The other tale of endangered language passion is that of a teenager, Alexa Little, who lives in a township in Pennsylvania, US. As told in “Shaler teen’s love of languages began with hieroglyphics,” Little became interested in ancient languages as a young child. In high school, she won a scholarship by developing an efficient method for typing Queche (probably Quechua (que)).
When Shaler read about the World Oral Literature Project to document endangered languages, she contacted the director who suggested she raise money to raise awareness. Earning more than USD 200, she then went on to organize a symposium that included linguistic experts from Carnegie Mellon University and the University of Cambridge. Students from other high schools attended the event as well.
Shaler plans to become a linguist. It seems she has a bright future in front of her!
Among other objectives, the Andes and Amazon Field School teaches Kichwa and trains students to work with indigenous communities. According to their website, their program qualifies as a use of FLAS Fellowships. See their Fellowship webpage for more details (the deadline is March 1) and a link to the FLAS Fellowship application form.
FLAS stands for Foreign Language and Area Studies and is a US program. FLAS Fellowships are granted to graduate students in the US who are US citizens or permanent residents.
The language Kichwa taught at the Field School appears to be named Tena Lowland Quichua by the Ethnologue, with the ISO code quw. According to Wikipedia, the Amazonian Kichwas are one of a number of ethnic groups living in South America who speak a Quechua language.
A number of recordings in Quichua/Quechua can be found at the Archive of the Indigenous Languages of Latin America.
The ELF newsletter is out and looks sharp. No fewer than 11 grants were made in 2006, benefitting projects for 12 languages and language groups: Arapaso (arj), Ghulfan (ghl), Kalabari (ijn), Karinya/Carib (car), Karapana (link to lineage), Kundal Shahi language (link to lineage), the signed Meemul Tziij complex (no Ethnologue entry), Pasi (listed as adi), Quichua/Ecuadorian (qvo), Southern Tiwa (tix), Tutudin (perhaps equivalent to tuu Tututni), Yakima Sahaptin (yak).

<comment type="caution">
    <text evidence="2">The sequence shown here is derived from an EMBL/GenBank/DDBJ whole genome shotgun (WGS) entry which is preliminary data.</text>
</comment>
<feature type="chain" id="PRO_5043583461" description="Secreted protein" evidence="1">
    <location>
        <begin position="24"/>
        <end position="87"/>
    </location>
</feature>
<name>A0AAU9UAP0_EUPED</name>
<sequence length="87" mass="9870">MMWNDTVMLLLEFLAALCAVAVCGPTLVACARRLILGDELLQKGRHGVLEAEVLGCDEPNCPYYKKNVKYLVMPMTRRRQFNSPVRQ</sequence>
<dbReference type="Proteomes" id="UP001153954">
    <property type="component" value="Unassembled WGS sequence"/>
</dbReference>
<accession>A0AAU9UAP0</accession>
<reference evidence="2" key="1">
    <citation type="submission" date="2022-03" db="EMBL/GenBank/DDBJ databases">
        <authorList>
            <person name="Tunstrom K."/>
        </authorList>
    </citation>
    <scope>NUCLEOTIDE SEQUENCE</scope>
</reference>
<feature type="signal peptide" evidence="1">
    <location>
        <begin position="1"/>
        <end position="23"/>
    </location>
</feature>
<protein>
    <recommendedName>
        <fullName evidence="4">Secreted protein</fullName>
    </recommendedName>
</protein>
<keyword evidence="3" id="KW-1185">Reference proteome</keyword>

These languages represent a wide range of human culture over four continents. Projects include a children’s dictionary, dialect clarification, a language camp, and historical clarification of possibly the oldest documentable sign languages in the world.
Among the news is that ELF newsletter editor Nick Emlen is running a marathon to benefit the ELF, tomorrow, in Portland.
Get involved! In addition to joining the ELF, attend a lecture by Noam Chomsky on November 15, 2006, regarding language diversification to benefit the ELF. In addition to the lecture, there will be a separate reception.
The Associated Press announced the Bolivian launch of Quechuan software by Microsoft today. The article notes that the word used for file is “quipu,” “borrowing the name of an ancient Incan practice of recording information in an intricate system of knotted strings.” Both Microsoft Windows and Office offer Quechua. Other languages supported include several varieties of Sami as well as Welsh, Māori and Xhosa.
Microsoft also released its nearly completed version of Internet Explorer 7, named Release Candidate 1. Unfortunately, it still doesn’t fully implement Unicode as can be seen by trying to read the June posts of this blog.